I’d had the song “You Are My Joy” from this album in my head since I heard it on the radio about a week ago. I am playing it right now as I begin this entry. It’s by some sort of Scottish indie supergroup, which I’m all for, and it came out about two years ago. Friday I was early for my date with Sundry and I happened to be in an establishment that sells music and this establishment that sells music happened to have a copy of the CD, so, as I happened to have money in my checking account, I went and bought it right then and there, instead of passive-aggressively putting it on my wishlist and waiting for someone to love me enough to buy it for me.
I listened to the CD maybe eight or nine (hundred) times on Saturday, and another six or seven (million) times on Sunday. I can’t remember the last time I did that with a CD. At first I went straight to the song I’d heard on the radio and confirmed it was just as good as I thought it’d been, and then I listened to the whole thing and confirmed that though I did like some songs better than others, I did not hate any song at all. I pressed Play again.
I walked around the house and maybe even twirled around a little in the living room during some of the power chords in the abovementioned song, and I sat on the floor of my newly cleaned room. I considered making a new breakup CD, but shelved that idea when I realized that three of the projected twelve songs would be from this album, and I may as well just listen to it, right, if I’m in breakup-CD-y mood, which I haven’t been in, incidentally, for the past couple of days but you never know so I compiled a playlist just in case. I lay on the bed and looked up at the ceiling fan and listened to the words creep into my heart.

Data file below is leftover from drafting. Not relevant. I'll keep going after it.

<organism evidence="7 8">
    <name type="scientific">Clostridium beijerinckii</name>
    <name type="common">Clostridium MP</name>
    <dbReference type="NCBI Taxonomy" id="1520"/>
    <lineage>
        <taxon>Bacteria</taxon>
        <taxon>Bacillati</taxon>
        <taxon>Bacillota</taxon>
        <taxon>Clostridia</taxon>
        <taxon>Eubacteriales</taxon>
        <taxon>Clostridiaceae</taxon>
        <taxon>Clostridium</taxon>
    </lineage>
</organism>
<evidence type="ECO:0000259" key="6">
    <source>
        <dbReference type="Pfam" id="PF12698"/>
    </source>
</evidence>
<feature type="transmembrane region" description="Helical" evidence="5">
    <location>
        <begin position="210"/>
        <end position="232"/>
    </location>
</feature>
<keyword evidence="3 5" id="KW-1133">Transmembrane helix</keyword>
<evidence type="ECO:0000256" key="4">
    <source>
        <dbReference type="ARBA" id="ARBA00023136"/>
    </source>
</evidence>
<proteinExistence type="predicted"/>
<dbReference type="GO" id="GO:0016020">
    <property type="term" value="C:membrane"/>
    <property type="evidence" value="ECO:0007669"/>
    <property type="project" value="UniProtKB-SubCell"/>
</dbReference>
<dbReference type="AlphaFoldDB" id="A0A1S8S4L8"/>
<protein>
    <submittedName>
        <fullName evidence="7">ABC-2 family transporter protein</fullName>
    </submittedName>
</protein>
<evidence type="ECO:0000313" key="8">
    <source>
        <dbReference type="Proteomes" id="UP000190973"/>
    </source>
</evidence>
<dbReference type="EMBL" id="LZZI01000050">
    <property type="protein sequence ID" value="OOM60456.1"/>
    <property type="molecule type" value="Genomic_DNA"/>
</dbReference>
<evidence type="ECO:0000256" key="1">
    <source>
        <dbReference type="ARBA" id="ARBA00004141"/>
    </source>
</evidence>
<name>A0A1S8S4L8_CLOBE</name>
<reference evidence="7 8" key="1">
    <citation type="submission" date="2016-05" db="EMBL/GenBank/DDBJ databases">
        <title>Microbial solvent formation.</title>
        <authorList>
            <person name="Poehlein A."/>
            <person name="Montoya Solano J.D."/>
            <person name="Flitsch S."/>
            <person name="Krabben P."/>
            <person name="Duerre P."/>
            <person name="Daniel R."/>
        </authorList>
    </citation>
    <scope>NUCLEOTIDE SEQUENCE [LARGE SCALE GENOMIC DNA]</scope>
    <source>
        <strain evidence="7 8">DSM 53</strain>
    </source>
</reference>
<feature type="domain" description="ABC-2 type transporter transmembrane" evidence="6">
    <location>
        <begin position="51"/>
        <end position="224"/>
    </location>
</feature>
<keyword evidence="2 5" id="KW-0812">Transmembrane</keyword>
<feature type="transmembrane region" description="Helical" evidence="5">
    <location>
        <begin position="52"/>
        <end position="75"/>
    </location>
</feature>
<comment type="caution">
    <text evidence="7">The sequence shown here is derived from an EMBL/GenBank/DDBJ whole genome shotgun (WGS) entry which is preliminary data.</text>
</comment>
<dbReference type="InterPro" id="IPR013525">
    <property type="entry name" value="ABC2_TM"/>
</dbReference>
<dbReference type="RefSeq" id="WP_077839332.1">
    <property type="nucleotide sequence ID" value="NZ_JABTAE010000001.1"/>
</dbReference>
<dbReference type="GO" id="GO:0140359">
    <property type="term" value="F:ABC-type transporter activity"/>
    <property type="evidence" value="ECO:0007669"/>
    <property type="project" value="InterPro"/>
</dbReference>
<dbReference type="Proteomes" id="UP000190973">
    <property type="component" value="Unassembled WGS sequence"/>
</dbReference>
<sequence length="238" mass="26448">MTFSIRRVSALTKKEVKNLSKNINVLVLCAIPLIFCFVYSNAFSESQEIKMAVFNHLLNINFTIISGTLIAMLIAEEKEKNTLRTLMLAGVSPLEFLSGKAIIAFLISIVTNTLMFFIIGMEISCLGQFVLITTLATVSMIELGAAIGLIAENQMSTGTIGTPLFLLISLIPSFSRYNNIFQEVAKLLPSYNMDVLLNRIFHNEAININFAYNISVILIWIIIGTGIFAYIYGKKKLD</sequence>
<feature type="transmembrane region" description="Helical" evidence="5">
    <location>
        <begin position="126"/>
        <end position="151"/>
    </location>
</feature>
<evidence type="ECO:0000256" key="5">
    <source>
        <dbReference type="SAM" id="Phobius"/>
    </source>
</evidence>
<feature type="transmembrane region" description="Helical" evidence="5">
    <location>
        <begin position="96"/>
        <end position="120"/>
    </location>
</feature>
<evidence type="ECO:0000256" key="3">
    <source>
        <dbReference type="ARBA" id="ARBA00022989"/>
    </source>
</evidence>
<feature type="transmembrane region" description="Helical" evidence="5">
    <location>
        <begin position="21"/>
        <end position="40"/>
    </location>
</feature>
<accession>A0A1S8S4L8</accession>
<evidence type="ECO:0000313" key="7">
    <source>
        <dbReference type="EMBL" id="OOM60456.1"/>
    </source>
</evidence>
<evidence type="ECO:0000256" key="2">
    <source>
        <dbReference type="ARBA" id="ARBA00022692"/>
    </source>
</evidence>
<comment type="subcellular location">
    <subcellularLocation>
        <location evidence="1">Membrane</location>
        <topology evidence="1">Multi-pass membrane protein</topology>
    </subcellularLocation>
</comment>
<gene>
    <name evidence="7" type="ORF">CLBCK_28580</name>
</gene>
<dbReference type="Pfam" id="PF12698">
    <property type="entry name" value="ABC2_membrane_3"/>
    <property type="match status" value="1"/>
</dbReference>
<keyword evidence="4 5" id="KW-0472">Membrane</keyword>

It’s one of those context-heavy CDs, I am finding. I tried playing it at work yesterday and today, and while the songs are all still good, I found I had to fast forward through one of my favorites, “Your Sweet Voice” when I was eating my lunch and idly devouring Mimi Smartypants’ archives. I like lunch and I like archives and I like “Your Sweet Voice” and you’d think I’d like the combination thereof but somehow it didn’t work. It was jarring somehow. There are some songs you have to be careful with.
I realized I’d found the right way to listen to that song over the weekend: it’s to sit on your bed that’s been freshly made up with your new sheets, and to let the sun fall on your knee through the cherry tree outside your window. You have to stare off into space and imagine the cameras in the movie they’re making about your life, starring you as yourself. Your character is sitting on the bed with the sun on her knee, listening to music and thinking about her life in a self-focused way. She’s thinking about various decisions she’s made and about lies and truth and love and hate. She’s remembering all the good things about the relationship and missing him very much. She’s thinking about how much she cried on the phone and said all the things you’re not supposed to say to the ex: I miss you; I can’t ever come back, can I; you don’t love me, do you; no, I knew you didn’t. She’s thinking about the sun on his shoulder blades in the early morning in the room that faced east. She’s thinking of words spoken over long distances in the dark.
The scene cuts to him going about his business, whatever that may be. He’s just fine. The song plays on and the cameras are back on her, she closes and opens her eyes and thinks about time, time, time. The guitars soak her up and the words wring her out and the scene switches to something else, but later after you exit the theater that was playing the movie they made about your life, starring you as yourself, you’ll think about that moment in the clean room with the song playing under your breastbone, and realize that regardless of the denouement, that one part was the center of it all, the part where it all came together or fell apart.
So you can see why you have to be careful with a song like that.